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Inhibitors of Kinase Activation


Biography

Overview
New inhibitors of protein kinase activity are urgently needed both as potential therapeutics for the treatment of conditions resulting from constitutively active signaling pathways and as tools for assigning function to kinases in diverse cellular contexts. While there are currently tremendous efforts to develop therapeutic kinase inhibitors by the pharmaceutical industry, the focus is predominantly on a small number of kinases that have been linked to disease. Therefore the vast majority of kinases are still not targeted by an inhibitor with a useful level of selectivity. Our long term objective is to generate narrow spectrum kinase inhibitors that will be able to inhibit all tyrosine kinases in the human genome. Recently, crystallographic analysis has revealed that a subset of kinase inhibitors bind and stabilize an inactive conformation of the kinase. We have developed and validated a pharmacophore model which will allow us to synthesize new inhibitors of kinase activation with selectivity profiles unique to all currently known kinase inhibitors. The specific aims of this grant are to deliver exploratory libraries of novel inhibitors of kinase activation to the Molecular Libraries Screening Center Network (MLSCN). In parallel, we will use a panel of cellular and enzymatic kinase assays to assign the kinase selectivity to all the new compounds that we prepare. Researchers who run assays at the NIH screening centers and find "hits" from these libraries will be able to use the annotated kinase selectivity profiles to generate immediate hypotheses regarding the kinases that maybe relevant to their particular assay of interest.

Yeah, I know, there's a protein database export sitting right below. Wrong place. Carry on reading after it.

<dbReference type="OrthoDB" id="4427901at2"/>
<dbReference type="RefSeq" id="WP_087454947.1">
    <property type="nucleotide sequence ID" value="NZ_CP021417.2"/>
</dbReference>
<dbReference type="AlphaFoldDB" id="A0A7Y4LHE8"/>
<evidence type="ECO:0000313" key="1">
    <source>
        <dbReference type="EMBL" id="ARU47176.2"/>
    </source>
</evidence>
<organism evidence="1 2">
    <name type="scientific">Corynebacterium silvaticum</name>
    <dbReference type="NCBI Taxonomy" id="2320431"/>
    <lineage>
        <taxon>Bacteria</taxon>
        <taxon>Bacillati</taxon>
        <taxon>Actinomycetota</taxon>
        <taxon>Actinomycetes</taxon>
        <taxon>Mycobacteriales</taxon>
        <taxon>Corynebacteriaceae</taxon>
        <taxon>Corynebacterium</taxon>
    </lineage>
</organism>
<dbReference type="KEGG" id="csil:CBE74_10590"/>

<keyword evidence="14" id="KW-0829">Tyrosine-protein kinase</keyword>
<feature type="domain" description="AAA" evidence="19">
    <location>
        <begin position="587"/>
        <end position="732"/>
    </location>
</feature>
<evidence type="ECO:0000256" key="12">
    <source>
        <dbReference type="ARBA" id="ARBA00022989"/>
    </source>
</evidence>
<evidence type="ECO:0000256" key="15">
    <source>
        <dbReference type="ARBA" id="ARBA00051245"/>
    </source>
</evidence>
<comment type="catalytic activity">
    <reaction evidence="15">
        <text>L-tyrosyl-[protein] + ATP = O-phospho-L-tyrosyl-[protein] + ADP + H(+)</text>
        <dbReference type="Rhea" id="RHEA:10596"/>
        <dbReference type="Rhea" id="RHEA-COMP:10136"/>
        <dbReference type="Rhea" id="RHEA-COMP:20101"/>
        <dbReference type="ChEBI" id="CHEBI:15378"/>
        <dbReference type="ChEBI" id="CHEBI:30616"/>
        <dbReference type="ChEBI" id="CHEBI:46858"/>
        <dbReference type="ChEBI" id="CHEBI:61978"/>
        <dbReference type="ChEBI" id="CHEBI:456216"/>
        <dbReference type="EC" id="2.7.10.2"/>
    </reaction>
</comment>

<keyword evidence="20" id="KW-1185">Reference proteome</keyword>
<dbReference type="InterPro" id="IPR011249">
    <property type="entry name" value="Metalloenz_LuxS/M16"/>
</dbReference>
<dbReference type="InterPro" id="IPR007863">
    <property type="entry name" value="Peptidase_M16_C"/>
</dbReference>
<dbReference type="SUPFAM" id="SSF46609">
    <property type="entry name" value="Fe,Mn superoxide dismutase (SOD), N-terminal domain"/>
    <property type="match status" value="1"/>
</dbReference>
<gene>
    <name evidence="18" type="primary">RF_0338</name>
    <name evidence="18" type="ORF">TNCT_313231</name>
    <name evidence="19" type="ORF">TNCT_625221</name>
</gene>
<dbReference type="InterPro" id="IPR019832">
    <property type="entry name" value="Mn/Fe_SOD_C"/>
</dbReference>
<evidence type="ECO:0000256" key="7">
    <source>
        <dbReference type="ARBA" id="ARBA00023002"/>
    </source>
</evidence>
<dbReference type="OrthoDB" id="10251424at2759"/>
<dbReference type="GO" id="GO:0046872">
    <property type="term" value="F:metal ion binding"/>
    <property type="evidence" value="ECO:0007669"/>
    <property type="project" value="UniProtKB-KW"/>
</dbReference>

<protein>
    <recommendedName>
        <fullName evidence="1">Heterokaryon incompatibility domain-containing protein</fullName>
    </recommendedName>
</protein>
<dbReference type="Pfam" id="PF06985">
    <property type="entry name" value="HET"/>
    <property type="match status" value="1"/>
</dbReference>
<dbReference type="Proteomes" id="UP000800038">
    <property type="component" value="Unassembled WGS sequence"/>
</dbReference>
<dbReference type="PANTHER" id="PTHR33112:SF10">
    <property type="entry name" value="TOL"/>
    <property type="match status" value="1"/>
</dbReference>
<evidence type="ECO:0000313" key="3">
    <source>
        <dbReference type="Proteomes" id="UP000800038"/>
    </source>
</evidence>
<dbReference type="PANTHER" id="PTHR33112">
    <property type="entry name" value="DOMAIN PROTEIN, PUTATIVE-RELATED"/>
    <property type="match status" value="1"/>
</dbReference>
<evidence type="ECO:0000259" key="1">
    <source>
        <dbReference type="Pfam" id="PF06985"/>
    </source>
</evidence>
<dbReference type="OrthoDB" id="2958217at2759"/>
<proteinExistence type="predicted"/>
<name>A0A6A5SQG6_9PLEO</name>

We are preparing new inhibitors of proteins called kinases that are responsible for transmitting signals inside of human cells. Because many diseases are caused by kinases being turned "on" when they should not be, it maybe possible to treat these diseases by making inhibitors that can switch kinases off.

P41GM079575
GRAY, NATHANAEL SCHIANDER

Time
2006-09-15
2010-08-31
Funded by the NIH National Center for Advancing Translational Sciences through its Clinical and Translational Science Awards Program, grant number UL1TR002541.